Dearborn heights trying to take away chickens

ChickenCanoe

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I've been to the Dearborn area a lot so I'm somewhat familiar.
So at 50k, you should be ok with the right to farm thing.
I've been round and round with cities in my area including mine over keeping chickens.
I beat my city and we won the fight in 8 out of 10 local cities.
 

black_cat

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Recently the city of Dearborn heights came and told me to get rid of my chickens and ducks. I contacted the state and they said I am covered under RTFA. After contacting the city they told me not to try it and I'm not sure if the city is lying any advice?
How large are your flocks? Do you sell any eggs, chicks, or meat? How long have you had them? Did you check ordinances when you established your flocks?
 

ChickenCanoe

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I have a game plan that worked for us. First, you have to make allies on the city council.
Then do your homework and get the media involved. We had the primary newspaper, radio stations and 3 of our tv news stations covering the events. IMO, that was critical. Mayors don't like bad publicity. After a year, all of us with chickens had an ordinance written that allowed us to keep doing what we were doing plus keep 10% more birds.
 

black_cat

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Claim emotional support animals!
The issue with that is, it causes confusion when there are ACTUAL emotional support animals that are going to be taken away because 'we've seen this before, you're just trying to keep your pets'
It's also difficult with large flocks.
 

ChickenCanoe

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The entire process starts and ends with the city council and mayor. It is a city ordinance they claim you are violating which they feel gives them the right to make you get rid of your animals. Avoid court at any length. Lawyers are expensive and the judge will follow the ordinance.
The goal is to get the ordinance changed to your liking.
As I said in my first post, it is essential to nurture allies on the city council and the mayor.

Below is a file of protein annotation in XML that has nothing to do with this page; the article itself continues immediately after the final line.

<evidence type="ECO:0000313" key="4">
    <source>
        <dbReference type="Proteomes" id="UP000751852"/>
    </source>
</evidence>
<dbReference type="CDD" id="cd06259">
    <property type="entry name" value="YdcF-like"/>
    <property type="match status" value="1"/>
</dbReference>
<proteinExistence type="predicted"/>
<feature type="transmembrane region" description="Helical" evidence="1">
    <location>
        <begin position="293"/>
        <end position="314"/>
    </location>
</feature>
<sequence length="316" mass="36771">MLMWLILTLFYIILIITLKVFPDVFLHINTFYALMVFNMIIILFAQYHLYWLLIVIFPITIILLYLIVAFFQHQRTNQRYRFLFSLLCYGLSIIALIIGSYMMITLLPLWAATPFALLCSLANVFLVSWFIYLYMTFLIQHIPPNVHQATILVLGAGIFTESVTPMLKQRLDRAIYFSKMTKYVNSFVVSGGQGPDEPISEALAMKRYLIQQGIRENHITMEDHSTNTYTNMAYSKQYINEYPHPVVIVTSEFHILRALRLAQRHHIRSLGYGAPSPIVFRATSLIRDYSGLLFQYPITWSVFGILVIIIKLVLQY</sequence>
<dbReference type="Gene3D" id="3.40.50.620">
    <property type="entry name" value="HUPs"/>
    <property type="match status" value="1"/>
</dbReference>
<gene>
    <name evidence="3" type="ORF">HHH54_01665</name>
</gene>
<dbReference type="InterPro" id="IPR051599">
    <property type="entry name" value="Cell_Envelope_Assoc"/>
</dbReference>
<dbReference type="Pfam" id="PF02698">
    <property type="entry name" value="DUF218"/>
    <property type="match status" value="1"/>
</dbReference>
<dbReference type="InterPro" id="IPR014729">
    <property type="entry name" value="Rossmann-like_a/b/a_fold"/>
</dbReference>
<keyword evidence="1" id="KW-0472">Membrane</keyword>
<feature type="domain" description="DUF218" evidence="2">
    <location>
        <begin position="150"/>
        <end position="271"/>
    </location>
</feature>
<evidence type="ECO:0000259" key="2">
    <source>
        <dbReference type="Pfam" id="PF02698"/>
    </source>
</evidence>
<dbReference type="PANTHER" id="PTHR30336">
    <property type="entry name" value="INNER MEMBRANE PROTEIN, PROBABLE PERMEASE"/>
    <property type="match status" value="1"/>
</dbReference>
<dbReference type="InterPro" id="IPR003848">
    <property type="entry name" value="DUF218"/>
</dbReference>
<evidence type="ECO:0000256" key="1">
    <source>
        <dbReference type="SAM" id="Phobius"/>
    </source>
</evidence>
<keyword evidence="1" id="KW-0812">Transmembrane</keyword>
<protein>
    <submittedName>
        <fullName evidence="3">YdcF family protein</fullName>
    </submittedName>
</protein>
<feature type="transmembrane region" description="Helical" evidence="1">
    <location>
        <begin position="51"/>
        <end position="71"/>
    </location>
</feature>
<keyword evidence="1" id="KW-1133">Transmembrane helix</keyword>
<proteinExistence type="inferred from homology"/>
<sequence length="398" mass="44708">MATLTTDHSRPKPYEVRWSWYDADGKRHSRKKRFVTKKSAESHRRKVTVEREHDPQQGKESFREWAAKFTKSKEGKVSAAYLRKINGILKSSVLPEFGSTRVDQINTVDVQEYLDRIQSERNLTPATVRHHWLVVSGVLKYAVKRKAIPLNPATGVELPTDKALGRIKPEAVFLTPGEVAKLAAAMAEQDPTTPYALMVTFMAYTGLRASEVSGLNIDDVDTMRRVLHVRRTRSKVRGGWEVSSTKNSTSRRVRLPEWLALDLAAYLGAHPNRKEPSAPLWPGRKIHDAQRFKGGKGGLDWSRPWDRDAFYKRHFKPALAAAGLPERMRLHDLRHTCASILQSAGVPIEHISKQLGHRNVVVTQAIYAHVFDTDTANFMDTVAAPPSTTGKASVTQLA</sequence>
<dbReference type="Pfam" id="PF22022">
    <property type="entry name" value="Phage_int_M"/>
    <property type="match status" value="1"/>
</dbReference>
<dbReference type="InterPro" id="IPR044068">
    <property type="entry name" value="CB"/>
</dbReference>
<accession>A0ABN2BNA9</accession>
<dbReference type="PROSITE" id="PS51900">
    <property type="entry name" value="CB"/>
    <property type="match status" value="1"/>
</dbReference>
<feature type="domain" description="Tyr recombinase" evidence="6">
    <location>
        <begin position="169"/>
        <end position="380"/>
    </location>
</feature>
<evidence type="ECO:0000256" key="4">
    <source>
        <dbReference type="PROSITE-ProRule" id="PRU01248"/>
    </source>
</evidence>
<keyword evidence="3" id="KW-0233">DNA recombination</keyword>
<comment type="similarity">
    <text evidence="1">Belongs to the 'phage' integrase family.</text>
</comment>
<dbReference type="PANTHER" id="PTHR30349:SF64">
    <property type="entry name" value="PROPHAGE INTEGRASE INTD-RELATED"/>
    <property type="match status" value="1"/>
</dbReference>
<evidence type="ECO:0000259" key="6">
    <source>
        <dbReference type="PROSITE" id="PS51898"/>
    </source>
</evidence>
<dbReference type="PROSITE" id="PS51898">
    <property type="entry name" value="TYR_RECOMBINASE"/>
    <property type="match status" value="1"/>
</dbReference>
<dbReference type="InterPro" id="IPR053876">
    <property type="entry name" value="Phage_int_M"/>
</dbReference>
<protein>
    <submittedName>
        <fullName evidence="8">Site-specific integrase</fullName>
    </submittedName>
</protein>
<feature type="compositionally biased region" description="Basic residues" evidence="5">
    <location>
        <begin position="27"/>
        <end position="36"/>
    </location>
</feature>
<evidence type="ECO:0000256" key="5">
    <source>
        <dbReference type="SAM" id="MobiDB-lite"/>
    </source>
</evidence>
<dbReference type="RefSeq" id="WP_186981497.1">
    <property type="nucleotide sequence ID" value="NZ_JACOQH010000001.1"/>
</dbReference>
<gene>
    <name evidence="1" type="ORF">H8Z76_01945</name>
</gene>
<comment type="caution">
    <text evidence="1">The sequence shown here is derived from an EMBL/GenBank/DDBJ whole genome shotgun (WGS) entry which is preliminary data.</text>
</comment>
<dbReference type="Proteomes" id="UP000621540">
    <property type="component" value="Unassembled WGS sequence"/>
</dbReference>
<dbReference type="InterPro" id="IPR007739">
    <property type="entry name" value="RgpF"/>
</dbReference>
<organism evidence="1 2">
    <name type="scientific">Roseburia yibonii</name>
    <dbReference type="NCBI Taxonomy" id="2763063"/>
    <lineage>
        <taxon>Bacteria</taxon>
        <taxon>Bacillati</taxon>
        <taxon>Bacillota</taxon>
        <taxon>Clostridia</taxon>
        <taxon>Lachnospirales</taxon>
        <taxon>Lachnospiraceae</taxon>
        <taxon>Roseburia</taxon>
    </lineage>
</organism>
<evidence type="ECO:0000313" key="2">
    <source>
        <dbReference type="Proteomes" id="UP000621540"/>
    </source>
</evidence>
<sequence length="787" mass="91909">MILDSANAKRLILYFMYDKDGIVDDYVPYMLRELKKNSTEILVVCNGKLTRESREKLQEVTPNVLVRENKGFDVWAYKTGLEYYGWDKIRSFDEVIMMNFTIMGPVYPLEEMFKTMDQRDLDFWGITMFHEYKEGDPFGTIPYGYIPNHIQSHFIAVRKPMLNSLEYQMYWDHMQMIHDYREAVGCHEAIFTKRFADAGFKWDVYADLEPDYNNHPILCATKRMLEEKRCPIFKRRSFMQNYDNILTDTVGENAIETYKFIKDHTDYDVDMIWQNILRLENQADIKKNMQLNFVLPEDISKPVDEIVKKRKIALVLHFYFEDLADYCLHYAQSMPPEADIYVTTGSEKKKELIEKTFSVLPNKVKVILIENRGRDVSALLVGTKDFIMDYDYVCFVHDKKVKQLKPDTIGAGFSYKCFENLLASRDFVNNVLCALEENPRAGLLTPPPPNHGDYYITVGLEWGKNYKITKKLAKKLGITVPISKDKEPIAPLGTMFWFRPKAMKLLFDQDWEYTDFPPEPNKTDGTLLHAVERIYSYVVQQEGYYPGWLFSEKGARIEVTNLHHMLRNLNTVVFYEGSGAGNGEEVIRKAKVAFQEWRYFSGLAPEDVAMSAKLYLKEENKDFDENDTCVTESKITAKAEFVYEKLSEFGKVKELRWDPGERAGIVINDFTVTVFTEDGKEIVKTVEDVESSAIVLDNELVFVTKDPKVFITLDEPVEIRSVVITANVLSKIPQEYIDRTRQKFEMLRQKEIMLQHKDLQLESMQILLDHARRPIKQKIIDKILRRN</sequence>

You won't get all of them on your side, you just need enough.
Have a game plan and don't cut corners if you really want to do this.
Go to all the city council meetings. You have to determine who has reasons for not supporting allowing chickens and what those reasons are. Keep a diary of your efforts and results.
Meet with each council person individually and discuss the topic.
Organize an area coop tour for members to overcome councilpersons' negative view of what a coop may mean for the city and its residents.
Try to identify as many city residents as possible who already have chickens. Encourage them and their neighbors to attend council meetings. Eventually, you'll want to bring the topic up as new business.
You may want to find someone in that area of Michigan who is a well known poultry expert to speak on your behalf at a council meeting. Preferably one that is well attended. Have them counter and refute to various objections among the council members.
Not only did I direct the effort in my city but I spoke at about 10 other area city councils for this goal. We only failed in two of them. In one of the wealthiest suburbs, I held a class just for council members at a Williams-Sonoma store that was promoting their backyard gardening launch.
As soon as you have your game plan in place - start a publicity campaign passing the information to all area TV networks, radio and newspapers. That was one of the things that really worked well for us. As I said, mayors hate bad publicity. Our small city just a few years earlier had been in the news for an ordinance disallowing cohabitation of unmarried persons while they tried to evict an unmarried couple with children. That left them butthurt to the point where they cringed at the idea of another negative media campaign.
I did evoke the RTFA as a small part of my campaign but it was tied to the fact that my family had been raising chickens in this village for a hundred years before it became a city.
And that my grandfather donated the land for the only church in town. A Lutheran church of which I knew most of the council were congregants.
You just have to use every tool in your bag.
After you get the council to agree to a new ordinance, you still aren't done. They then send the order to the city attorney - who knows nothing about chickens - so the attorney goes online and does a copy and paste of ordinances from across the country. That is something you want to avoid. You'll end up with number limits as low as 2 or 3 chickens. Or set back rules from property lines that at least force the coop to be smack dab in the sun in the middle of the yard or worse yet, make them illegal because the property isn't large enough to comply with the setback provisions.

Apparently this debate has been going on in Detroit and many of its suburbs for a few years.
Backyard chicken debate in metro Detroit: What to know (freep.com)
Metro Detroiters play ‘chicken’ with city councils to legalize backyard fowl (modeldmedia.com)
Detroit urban farmers lose patience with city’s animal livestock laws - Curbed Detroit
 
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